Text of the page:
setting up iptables, I've visited the sites that build the firewall rules. And I've gotten a few sites to build some usable rules. Once this is done, then what?

Where do the rules go? Copy and paste to a bash window, then hit enter? Save as a text file? And put it where? Make it executable? Owned by? Group? Need to make start/stop files for startup? Need to make it a cron job?

I've read the man pages. The docs. But when you get an application that you can't figure out the basics because it is assumed you know the basics, that's what newbies waste hours and hours on, what we throw up our hands at, what makes us go back to windows or go on to something else and work without a firewall.

Step-by-step, what do I do with a ruleset once I have it made? Step-by-step, what do I do to ensure that it runs on every startup? Step-by-step, what do I do to get a warning message in case it doesn't start up, so I can start manually or stay off the web?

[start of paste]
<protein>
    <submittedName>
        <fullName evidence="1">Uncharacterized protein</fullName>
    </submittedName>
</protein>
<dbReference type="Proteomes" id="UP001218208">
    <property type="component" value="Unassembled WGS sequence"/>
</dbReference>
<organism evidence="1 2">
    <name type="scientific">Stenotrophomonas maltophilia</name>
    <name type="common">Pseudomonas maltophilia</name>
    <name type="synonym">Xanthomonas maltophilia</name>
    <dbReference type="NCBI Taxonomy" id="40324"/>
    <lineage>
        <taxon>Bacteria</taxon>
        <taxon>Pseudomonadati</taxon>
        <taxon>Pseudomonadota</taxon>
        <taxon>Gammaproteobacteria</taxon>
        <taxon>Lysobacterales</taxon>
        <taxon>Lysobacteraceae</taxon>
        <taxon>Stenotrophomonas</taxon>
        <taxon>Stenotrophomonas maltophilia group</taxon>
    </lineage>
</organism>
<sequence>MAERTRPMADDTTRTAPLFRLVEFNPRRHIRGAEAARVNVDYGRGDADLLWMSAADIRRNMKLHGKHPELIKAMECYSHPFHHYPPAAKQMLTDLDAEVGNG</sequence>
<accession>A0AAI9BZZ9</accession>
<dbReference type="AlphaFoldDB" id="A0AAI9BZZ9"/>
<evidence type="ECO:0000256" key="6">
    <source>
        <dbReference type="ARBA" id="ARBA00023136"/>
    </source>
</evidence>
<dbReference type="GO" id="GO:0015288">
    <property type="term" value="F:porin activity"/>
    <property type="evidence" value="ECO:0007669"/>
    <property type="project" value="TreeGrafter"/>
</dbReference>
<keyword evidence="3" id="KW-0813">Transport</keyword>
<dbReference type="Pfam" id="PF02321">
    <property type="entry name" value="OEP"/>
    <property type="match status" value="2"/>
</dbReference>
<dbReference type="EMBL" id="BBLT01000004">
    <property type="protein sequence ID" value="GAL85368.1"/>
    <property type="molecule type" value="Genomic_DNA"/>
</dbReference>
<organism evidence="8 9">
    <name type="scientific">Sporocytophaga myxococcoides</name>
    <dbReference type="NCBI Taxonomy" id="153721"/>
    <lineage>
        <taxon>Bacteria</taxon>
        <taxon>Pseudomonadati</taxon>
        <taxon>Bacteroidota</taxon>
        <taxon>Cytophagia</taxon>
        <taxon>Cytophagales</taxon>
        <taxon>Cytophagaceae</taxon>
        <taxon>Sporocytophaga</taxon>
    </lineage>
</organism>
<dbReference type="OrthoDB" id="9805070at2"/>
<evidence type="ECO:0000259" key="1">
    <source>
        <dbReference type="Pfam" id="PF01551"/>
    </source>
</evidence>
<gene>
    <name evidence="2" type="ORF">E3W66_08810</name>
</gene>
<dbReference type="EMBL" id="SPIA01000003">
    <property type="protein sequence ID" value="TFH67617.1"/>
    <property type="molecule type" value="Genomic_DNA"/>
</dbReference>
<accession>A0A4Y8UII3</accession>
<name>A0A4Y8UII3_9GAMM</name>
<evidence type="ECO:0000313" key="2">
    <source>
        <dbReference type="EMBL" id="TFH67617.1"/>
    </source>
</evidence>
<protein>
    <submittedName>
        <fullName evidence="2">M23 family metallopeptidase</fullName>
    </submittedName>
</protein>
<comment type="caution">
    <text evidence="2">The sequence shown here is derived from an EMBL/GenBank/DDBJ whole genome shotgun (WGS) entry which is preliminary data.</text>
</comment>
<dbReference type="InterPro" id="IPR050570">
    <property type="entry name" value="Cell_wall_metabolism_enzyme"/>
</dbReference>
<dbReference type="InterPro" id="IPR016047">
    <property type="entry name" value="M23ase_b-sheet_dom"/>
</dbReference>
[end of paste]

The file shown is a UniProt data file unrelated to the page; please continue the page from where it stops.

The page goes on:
Why don't the docs and man pages include step-by-step instructions on what to do with the ruleset once it has been generated?


Re:One thing confusing about iptables

Posted by: Anonymous Coward on May 24, 2005 07:17 AM
Here are the basics:

The kernel itself holds the 'rules' when the system is up and running. The 'iptables' command is used to add, delete, or list rules that the kernel uses. In order to have the rules loaded at boot time, the iptables command must be run with each rule described by parameters.

This is usually done with a simple shell script containing multiple invocations of the iptables command, but it can be more complicated if the rule file is generated in an intermediate format that has to be processed by something other than a shell. In that case you may need to just add the preprocessing command to an already existing startup script.

Unfortunately, because the start up procedures are different for each linux distribution, it isn't easy to specify where ANY start up script should be installed, in general. They all use different means to make sure that things get executed in the proper order, and it is all reconfigurable.


Re:One thing confusing about iptables

Posted by: Anonymous Coward on May 24, 2005 07:26 AM